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UST has a specific goal for rebuilding season

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Coming into Season 78, hopes aren’t high for the University of Santo Tomas Tigers.

With Mark Alfafara and Romnick Rico leading the squad last year, UST enjoyed their best season since UAAP 73. The Tigers went 11-3 in the elimination round, good for a second seed in the Final Four. But, despite Alafara’s best effort, UST fell to the National University Bulldogs and settled for a third place finish.

To make things worse, both Alfafara and Rico exhausted their playing years, leaving UST with two huge holes in their lineup.

This season, the Tigers will need immediate contributions from their rookies – former NCAA Junior’s MVP Jomaru Amagan, and Tyrone Carodan.

Both rookies, however, struggled in their trial-by-fire first meeting against the defending champions, Ateneo de Manila University Blue Eagles.

Although head coach Odjie Mamon still wants to make a Finals run even if they are rebuilding, he says that the UST administration have given them a more achievable goal.

“Siyempre ako, gusto ko maglaro ng Finals. Pero ang instruction lang samin is to finish better than La Salle,” Mamon revealed.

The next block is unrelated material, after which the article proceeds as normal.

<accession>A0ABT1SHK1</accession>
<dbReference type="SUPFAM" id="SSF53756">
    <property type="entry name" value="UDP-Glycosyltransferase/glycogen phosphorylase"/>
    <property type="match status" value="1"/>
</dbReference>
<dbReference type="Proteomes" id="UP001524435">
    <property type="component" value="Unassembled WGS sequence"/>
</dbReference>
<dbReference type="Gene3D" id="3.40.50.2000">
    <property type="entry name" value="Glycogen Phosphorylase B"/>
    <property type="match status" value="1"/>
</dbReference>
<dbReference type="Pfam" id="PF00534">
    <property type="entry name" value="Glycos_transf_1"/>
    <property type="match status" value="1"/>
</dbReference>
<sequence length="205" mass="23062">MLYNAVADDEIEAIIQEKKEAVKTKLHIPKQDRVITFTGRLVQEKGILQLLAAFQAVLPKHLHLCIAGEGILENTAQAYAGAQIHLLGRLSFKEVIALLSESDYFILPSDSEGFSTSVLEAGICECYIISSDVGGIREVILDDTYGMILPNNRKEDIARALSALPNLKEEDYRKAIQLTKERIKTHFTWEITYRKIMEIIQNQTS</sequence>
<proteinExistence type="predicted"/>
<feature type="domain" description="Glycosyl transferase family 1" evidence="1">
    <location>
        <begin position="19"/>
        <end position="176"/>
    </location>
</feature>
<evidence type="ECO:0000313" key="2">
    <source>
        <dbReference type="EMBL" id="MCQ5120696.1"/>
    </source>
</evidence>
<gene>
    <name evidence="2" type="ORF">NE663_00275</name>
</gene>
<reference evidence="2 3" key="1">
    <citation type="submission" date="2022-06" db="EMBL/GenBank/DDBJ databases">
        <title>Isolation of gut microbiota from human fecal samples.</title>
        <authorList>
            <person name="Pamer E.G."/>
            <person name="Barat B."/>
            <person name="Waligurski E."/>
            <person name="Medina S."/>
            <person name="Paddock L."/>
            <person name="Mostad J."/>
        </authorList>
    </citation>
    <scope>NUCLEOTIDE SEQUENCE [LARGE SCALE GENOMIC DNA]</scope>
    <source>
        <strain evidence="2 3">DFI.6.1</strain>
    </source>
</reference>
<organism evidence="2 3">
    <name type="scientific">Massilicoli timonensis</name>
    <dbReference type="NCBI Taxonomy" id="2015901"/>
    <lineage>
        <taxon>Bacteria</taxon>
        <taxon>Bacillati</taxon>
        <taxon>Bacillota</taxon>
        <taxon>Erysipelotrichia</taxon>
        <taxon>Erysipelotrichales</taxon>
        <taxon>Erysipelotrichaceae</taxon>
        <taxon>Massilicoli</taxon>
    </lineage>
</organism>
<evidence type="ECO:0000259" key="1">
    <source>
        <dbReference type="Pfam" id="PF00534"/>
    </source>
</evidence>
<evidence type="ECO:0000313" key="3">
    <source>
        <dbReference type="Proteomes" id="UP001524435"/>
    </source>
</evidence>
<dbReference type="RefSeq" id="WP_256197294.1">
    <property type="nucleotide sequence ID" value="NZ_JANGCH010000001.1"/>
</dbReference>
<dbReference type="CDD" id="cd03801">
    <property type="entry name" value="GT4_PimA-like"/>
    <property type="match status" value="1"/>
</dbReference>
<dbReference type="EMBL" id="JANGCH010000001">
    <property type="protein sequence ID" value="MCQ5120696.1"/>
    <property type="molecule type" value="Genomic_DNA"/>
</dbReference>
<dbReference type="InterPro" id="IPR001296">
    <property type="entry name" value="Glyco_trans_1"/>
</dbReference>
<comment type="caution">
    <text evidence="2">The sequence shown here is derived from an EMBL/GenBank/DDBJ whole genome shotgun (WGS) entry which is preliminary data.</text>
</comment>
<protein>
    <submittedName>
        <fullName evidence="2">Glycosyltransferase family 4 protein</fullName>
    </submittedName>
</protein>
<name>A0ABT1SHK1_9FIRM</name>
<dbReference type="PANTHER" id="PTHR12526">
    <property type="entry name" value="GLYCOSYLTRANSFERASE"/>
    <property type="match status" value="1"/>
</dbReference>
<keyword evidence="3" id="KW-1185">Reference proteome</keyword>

UST are currently entrenched in a heated race for the General Championship with the Taft-based squad. As of press time, UST are clinging to a slim two-point lead, 161-159. Any sport in which UST can get the jump on La Salle in the final standings will definitely help.

“It’s all a part of UST’s overall plan. Isa siya sa mga goal na madali naming maabot,” Mamon added. “Malaking factor talaga na wala na si Alfafara (kaya siguro ganoon).”

Despite the administration’s lowered expectations, Mamon still wants to squeeze all the improvement he can get out of his wards.

“This is just game one, we still have 13 to go,” Mamon expressed. “I need a scorer on the team but those that I expected to step up, let me down today. Pero ok lang ‘yun. Sabi ko nga, this is just the first game.”

UST next faces the 0-1 UP Maroons on Sunday, February 7 8 a.m. at the FilOil Flying V Centre.

Miguel Luis Flores fell face first into sports writing in high sch9l and has never gotten up. He reluctantly stumbled into the volleyball beat when he started with Tiebreaker Times three years ago. Now, he has waded through everything volleyball - from its icky politics to the post-modern art that is Jia Morado's setting.

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